Cloud Engines on Thursday announced Pogoplug Mobile, the first mobile-focused hardware product.
Pogoplug Mobile is a small, black box onto which you can attach a USB drive or SD memory card. Once you do, you can see all the files and media stored on the devices and access them remotely or share them by activating an account at my.pogoplug.com.
Users can stream unlimited amounts of multimedia files—including photos, music, and videos—from their home network to their iPhones and Android-based smartphones, as well as the iPad. Apple iOS users receive the benefit of instant streaming of media libraries. For Android users, Pogoplug Mobile provides a unified streaming and sharing service and enables automatic backup of all multimedia files and other content. Cloud Engines said this was a "kind of iCloud for Android users, but in your home."
Apple offers 5 GB of storage for free with any iCloud account, which they say should be fine for most users. However, if you've got more storage needs than that paltry 5 GB can handle, Apple has a few extra options on the table:
- 10 GB for $20 per year
- 20 GB for $40 per year
- 100 GB for $100 per year
Do note that these are in addition to your free 5GB of storage. In other words, if you opt to pay for 10 GB a year, you will actually have 15 GB total--the 10 GB that you are paying for, plus the original 5 GB that's included. If you're a developer with an iCloud account, you can purchase your additional space starting now.
We've been hearing from quite a few disgruntled MobileMe subscribers who are wondering what the heck they're supposed to do now that Apple will seemingly be discontinuing the iDisk service with the launch of iCloud. As awesome as iCloud is, we do agree that iDisk is definitely a nice feature, and it's a shame to see it go away. However, Dropbox is a great alternative, and we've actually found that it often works better than iDisk does. You can sign up for free and you'll get 2 GB of space right off the bat. If you want more, you can upgrade...but it certainly doesn't hurt to try it out. Dropbox integrates right into your Finder, similar to iDisk, and gives you updates on syncing across all your devices, plus you can access your files from through the Dropbox mobile apps as well.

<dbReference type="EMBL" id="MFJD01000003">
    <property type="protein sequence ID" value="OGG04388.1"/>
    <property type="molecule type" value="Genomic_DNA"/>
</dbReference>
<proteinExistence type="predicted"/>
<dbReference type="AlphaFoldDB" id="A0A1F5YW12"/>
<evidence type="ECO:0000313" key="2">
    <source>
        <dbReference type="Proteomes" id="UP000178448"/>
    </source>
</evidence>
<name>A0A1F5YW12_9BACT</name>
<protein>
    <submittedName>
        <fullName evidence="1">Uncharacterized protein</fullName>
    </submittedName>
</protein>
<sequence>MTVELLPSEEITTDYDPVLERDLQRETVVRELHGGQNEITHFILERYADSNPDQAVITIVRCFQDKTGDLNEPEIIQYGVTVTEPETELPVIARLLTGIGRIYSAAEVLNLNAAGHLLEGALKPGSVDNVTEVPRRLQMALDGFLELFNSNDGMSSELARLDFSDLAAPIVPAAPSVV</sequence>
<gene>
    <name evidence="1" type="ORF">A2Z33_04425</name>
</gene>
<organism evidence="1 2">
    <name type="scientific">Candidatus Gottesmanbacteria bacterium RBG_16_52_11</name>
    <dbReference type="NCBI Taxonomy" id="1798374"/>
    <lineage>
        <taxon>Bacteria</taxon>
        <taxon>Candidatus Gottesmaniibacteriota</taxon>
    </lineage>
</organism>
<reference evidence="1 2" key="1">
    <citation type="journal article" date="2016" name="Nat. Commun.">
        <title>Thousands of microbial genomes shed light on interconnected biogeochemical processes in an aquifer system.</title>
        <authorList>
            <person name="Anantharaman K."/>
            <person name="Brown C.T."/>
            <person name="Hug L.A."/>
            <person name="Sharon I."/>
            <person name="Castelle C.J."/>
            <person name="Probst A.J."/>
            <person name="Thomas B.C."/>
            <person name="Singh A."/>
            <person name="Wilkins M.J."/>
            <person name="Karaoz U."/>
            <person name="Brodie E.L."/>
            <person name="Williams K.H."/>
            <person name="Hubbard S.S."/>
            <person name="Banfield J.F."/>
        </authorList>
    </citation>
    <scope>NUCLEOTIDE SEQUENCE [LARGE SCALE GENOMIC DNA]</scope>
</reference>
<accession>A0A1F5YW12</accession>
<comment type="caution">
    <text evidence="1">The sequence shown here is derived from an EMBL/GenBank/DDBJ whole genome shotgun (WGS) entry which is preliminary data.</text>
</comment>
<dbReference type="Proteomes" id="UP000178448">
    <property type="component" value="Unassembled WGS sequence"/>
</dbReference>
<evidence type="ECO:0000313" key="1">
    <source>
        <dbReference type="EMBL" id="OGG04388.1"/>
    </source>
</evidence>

Read More | Dropbox
According to some reports around the web, it would appear Google has a new cloud storage service called Google Cloud Picker in the works. The service would allow people to store images and documents on the web, and would tie into Google services like Docs, Apps and Sites. The service was found by some bloggers who saw the login screen, and Techcrunch has reached out to Google and heard that this was some code pushed prematurely, hence a yet to be released system. It makes sense too, since with the company's focus on cloud-only computing, with ChromeOS coming soon, people would need an easy way to keep their data on the web as well as their applications. The details such as how much storage will be offered and whether it will be free or not are still unknown, but we'll keep an eye on this one.
Read More | Techcrunch
Late Friday afternoon, the Drop.io blog posted an announcement saying that they had sold most of their technologies and assets to Facebook. Included in the deal is the fact that the site's creator Sam Lessin will also move on to Facebook. This most likely means that Facebook is looking into easy file sharing for one of its future services. The site allowed users to create an account, and freely store data on the web where they could then share it with other users.
Of more interest to us, however, is the part where the actual Drop.io service will be shutting down on Dec 15, and all data deleted. This means everyone who used the site will need to download their data if they need it. This is a chilly reminder that any cloud-based service can shut down at any point, taking all your data with it. Just earlier this year Yahoo! shut down Geocities and they simply went ahead and deleted decades worth of user data.
As we rely more and more on web services, it's worth keeping in mind that no one cares about our files more than we do.
Read More | Drop.io blog